The current electioneering in the US and UK is making interesting media frenzy material and a buzz on social media. Is it just me, or were Boris Johnson and Donald Trump separated at birth? Are they not “brothers from another mother”? One is a larger than life comedian with the strangest hair on the planet and the other is….. no, wait a minute, actually, that description could go for both men!
One is now voting for BREXIT – or Britain to leave the EU – and the other is promoting MEXIT – or Mexico to have a big fence between itself and the good old US of A.
Does all this have any material impact on our global investment strategies? It’s a pretty sad indictment of the political talent in the world when the short answer is “not really”.
Donald Trump’s campaign to become the Republican Party’s candidate of choice in November’s Presidential election has gone from the preposterous, back in June last year, to a very real possibility. His string of controversial statements about Mexican fences, Muslim badges, insulting the Pope and the attacking the highest capitalist altar of them all, Apple Inc, borders on madness. However, his performance in maintaining approximately 30% of the vote in the first two primaries (easily winning Nevada), whilst now infuriating the blue blood establishment, shows he has enough support from the masses to win not only the Republican spot, but potentially become the next leader of the free world.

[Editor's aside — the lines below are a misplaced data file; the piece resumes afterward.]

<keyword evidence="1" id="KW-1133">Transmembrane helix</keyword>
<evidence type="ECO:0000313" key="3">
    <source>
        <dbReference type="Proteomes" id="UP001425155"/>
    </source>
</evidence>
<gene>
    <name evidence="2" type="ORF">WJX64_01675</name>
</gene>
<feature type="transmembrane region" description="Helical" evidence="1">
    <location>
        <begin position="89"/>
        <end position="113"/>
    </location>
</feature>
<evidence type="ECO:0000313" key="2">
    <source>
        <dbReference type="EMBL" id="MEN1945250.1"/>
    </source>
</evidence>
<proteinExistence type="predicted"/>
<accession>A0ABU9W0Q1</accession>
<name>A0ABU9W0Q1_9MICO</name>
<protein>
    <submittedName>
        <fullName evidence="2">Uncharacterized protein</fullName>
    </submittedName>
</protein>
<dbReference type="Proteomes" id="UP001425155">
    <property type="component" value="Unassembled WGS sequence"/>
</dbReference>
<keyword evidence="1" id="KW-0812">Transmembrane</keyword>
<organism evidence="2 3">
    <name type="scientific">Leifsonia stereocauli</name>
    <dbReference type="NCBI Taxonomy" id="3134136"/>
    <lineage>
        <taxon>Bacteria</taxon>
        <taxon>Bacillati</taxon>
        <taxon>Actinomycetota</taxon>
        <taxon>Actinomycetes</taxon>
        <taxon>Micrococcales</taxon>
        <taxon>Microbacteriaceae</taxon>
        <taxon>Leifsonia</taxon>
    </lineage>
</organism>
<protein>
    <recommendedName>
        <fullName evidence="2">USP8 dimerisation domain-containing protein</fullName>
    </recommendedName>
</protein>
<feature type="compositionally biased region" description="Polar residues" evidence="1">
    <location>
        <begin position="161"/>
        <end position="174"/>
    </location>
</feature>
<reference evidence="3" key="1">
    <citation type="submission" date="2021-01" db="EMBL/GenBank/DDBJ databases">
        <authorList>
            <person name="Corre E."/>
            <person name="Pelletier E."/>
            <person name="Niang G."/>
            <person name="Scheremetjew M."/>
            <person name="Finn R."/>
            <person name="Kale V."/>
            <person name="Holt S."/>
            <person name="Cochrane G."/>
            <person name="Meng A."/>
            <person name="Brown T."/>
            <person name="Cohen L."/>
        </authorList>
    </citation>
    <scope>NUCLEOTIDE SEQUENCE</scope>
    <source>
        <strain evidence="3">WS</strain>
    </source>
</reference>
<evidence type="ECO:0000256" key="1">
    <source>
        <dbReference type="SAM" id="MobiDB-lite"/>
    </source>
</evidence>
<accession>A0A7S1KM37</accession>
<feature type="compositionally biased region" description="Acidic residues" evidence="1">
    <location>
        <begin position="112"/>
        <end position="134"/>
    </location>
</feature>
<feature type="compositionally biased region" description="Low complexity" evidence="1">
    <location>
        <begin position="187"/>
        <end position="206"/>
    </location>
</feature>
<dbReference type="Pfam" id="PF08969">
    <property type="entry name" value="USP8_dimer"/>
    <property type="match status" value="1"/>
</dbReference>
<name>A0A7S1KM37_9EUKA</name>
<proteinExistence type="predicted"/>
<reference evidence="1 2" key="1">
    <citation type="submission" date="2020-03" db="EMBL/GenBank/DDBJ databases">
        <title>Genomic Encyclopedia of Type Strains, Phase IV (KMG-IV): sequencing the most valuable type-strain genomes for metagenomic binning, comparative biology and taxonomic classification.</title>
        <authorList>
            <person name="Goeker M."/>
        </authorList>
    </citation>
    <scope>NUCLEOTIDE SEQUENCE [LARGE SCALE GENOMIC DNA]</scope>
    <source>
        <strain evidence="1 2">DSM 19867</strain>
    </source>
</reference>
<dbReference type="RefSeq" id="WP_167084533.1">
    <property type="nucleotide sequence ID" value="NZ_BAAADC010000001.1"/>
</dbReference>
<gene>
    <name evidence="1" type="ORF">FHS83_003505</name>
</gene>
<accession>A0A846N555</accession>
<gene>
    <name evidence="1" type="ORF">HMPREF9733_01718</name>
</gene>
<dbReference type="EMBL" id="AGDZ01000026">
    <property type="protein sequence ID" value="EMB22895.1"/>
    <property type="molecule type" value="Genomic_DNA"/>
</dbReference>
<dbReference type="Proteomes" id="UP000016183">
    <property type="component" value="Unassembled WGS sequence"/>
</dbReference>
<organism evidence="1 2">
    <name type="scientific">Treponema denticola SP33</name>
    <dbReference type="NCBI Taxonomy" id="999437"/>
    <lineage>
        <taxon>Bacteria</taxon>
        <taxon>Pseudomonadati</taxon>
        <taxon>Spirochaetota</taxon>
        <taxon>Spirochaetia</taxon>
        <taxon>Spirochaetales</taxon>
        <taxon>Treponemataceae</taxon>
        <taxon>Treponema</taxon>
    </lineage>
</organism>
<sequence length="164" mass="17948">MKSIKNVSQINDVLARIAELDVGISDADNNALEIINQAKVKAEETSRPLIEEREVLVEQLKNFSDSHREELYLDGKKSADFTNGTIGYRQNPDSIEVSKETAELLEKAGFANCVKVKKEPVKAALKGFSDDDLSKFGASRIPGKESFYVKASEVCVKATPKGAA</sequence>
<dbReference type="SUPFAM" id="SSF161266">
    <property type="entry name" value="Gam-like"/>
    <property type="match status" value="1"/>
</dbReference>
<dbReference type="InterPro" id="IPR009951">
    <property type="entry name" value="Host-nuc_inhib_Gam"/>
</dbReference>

Not to be outdone, Boris ‘the boxer” Johnson has decided to directly oppose the Tory establishment and lead the BREXIT campaign. As the Mayor of London, shouldn’t he probably be looking to help his major employers, the big banks and financial institutions of the City, or is he is also aiming for the popular controversial vote? His lobby will no doubt be influential.
Back to the question of the material impact on our investment strategies, then: politicians have been finding it increasingly difficult to implement policy decisions for years. President Obama, for example, has been frustrated at every turn on the implementation of his healthcare initiative and despite an election promise to close Guantanamo Bay prison upon becoming president, eight years later he is having one final crack before he leaves the Oval Office.
One thing I like about both Trump and Johnson is that they are atypical career politicians and call a spade a spade. But the nature of the two party system, in both the UK and US, is becoming more and more confused around the edges and therefore a quagmire of getting nothing done on a practical level means they have less and less influence on investment markets than they ever before. The Central bankers are the new market movers and leaders of the free world!
Political Leaders of the Free World